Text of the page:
The meaning of “dwelling” is very important for SDLT purposes.  Two areas where it can lead to significant savings in SDLT are in relation to the 3% higher rates of SDLT, and in relation to Multiple Dwellings Relief.

3% Higher Rates

The 3% higher rate charge applies to the purchase of a dwelling. What counts as a “dwelling” is set out in paragraph 18, Schedule 4ZA, Finance Act 2003:

“A building or part of a building counts as a dwelling if –

it is used or suitable for use as a single dwelling, or

it is in the process of being constructed or adapted for such use.”

So, for SDLT, the building concerned must be either used as a single dwelling, or is in the process of construction or adaption for such use at the effective date.

A recent tax Tribunal case Bewley Ltd v HMRC [2019] has emphasised that a bungalow that was not used as a dwelling at the date of purchase, whose radiators and pipework had been removed, and with the presence of asbestos preventing any repairs and alterations, was not suitable for use as a dwelling.  

Accordingly, the Tribunal held that not only did the 3% higher rates not apply to the purchase price of £200,000 but that SDLT was chargeable under Table B for non-residential property at £1,000 and not the £1,500 paid by the appellant taxpayer under Table A.

While much excitement has been aroused by this case, it is important to understand the limitations of the decision.  For example, a dilapidated house that is still being used as a single dwelling at the time of sale, or one that instead of being demolished as in Bewley, is in the process of construction or adaption (e.g. repair as a single dwelling) will still be a dwelling for the purposes of the 3% higher rates.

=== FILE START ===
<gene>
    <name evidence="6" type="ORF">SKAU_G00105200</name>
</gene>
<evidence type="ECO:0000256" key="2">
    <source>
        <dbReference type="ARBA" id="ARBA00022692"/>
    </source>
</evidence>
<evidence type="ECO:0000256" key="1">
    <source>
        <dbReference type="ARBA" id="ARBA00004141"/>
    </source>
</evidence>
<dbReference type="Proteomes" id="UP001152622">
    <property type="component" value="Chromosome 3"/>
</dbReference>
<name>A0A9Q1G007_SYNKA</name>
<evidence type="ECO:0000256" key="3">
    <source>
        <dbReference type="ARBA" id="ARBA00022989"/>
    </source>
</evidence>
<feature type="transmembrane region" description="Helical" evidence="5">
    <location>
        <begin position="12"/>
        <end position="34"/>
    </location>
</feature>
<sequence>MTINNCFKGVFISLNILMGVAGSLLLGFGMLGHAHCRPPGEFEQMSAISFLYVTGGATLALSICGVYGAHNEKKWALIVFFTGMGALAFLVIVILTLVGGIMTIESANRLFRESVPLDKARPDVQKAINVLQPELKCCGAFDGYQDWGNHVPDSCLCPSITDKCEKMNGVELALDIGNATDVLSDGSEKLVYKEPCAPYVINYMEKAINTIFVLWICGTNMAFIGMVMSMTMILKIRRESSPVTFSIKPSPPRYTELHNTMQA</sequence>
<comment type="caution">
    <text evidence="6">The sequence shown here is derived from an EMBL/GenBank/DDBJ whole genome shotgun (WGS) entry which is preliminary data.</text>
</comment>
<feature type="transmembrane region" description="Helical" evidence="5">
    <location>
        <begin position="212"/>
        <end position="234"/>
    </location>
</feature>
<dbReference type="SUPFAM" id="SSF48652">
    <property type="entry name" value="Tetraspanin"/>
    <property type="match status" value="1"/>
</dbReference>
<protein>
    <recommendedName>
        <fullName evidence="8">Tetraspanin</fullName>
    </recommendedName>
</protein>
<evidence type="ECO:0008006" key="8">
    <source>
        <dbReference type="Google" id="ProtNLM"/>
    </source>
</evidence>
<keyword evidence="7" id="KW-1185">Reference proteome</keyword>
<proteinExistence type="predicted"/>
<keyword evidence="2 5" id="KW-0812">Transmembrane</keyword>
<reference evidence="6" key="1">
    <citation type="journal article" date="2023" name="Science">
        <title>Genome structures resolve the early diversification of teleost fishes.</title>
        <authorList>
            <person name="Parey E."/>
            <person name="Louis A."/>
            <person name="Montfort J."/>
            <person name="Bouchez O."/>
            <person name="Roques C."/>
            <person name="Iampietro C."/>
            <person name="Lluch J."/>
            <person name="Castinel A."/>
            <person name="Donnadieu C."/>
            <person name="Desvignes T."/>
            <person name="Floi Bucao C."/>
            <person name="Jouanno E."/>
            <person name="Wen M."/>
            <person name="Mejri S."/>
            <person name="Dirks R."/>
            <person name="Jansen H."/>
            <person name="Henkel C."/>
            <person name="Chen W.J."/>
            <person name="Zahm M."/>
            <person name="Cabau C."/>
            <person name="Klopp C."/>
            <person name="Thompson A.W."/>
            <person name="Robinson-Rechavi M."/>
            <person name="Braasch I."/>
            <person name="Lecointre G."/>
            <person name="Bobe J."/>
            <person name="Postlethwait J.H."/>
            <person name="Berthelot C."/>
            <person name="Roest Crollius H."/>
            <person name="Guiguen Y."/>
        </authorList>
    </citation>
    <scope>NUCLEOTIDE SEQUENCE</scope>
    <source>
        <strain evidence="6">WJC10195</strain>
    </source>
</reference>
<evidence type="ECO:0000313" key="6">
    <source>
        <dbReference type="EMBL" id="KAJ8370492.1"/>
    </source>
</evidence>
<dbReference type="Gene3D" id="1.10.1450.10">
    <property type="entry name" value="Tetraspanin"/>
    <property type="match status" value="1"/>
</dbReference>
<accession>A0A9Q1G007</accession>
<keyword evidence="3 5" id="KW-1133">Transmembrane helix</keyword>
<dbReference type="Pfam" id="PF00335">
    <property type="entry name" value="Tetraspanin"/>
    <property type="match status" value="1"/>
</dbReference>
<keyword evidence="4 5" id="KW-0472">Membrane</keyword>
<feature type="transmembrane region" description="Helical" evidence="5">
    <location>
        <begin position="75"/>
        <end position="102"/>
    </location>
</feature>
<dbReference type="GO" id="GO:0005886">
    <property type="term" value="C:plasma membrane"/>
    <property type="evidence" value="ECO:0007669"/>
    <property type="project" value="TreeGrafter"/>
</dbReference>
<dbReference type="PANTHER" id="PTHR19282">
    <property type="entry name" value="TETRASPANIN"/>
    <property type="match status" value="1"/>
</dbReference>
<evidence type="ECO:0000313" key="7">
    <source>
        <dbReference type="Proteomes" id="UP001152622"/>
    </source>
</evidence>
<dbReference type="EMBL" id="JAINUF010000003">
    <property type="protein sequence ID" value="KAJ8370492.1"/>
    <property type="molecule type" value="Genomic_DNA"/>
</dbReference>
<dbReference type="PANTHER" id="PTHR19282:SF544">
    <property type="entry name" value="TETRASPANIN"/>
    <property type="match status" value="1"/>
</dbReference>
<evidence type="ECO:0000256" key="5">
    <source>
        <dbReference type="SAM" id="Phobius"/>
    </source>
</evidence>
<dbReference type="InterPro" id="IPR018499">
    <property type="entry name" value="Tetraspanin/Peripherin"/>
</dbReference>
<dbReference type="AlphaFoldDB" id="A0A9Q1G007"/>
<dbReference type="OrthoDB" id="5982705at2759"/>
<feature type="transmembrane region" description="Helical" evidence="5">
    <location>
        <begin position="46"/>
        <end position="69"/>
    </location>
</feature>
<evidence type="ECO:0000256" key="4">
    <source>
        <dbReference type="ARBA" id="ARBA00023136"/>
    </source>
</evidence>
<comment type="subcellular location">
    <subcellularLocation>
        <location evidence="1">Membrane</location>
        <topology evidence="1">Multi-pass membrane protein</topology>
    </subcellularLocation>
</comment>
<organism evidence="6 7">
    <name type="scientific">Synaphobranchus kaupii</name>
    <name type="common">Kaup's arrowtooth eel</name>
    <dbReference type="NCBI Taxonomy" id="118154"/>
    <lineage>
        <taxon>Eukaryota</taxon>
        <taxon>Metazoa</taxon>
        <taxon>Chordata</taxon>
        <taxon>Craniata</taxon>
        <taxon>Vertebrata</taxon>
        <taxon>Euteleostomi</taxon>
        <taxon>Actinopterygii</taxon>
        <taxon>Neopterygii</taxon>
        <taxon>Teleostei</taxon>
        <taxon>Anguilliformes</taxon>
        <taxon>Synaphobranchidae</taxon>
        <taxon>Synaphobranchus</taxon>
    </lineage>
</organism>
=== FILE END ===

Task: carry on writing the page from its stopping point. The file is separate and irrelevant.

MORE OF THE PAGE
HMRC has said that residential properties in the process of construction will be treated as dwellings at the point at which the walls begin to be built upon the foundations –even if those walls are not yet above ground level.

What is Multiple Dwellings Relief?

Multiple Dwellings Relief allows the SDLT on the purchase of two or more dwellings to be computed by reference to the average value of the properties purchased, multiplied by the number of dwellings, instead of by reference to the total purchase price of all the dwellings.

This can lead to a significant reduction in the amount of SDLT charged on the purchase of two or more dwellings – either together or in linked transactions.

The definition of ‘dwelling’ for this purpose is the same as for the 3% higher rates above, but it is contained in paragraph 7, Schedule 6B, Finance Act 2003.

Much energy and time has been spent on exploring the definition of single dwelling for the purposes of this relief, particularly in the case of the purchase of a single property for use as a residence. 

Generally, if a granny annex or some other separate self-contained accommodation within the residence or on the land qualifies as a separate dwelling, the relief can be claimed.

The ordinary natural meaning of ‘dwelling’ suggests that the accommodation concerned needs to contain facilities for personal hygiene, consumption of food and drink, the storage of personal belongings and a place to rest and sleep. Use as a single dwelling also suggests a degree of separation and privacy.

The way that ‘dwelling’ has been defined for VAT and council tax purposes is instructive, although not determinative for SDLT.  

Issues that are currently a matter of debate with HMRC, and ultimately possible tax appeals, include: 

  • Is it necessary to have a lockable front door?
  • Is separation by stairs sufficient? 
  • Does it need separate utility metering? 
  • Is council tax registration a prerequisite to be a single dwelling? 

If you are considering whether the 3% higher rates of SDLT apply, or whether you can claim Multiple Dwellings Relief, contact Patrick Cannon for an initial discussion.


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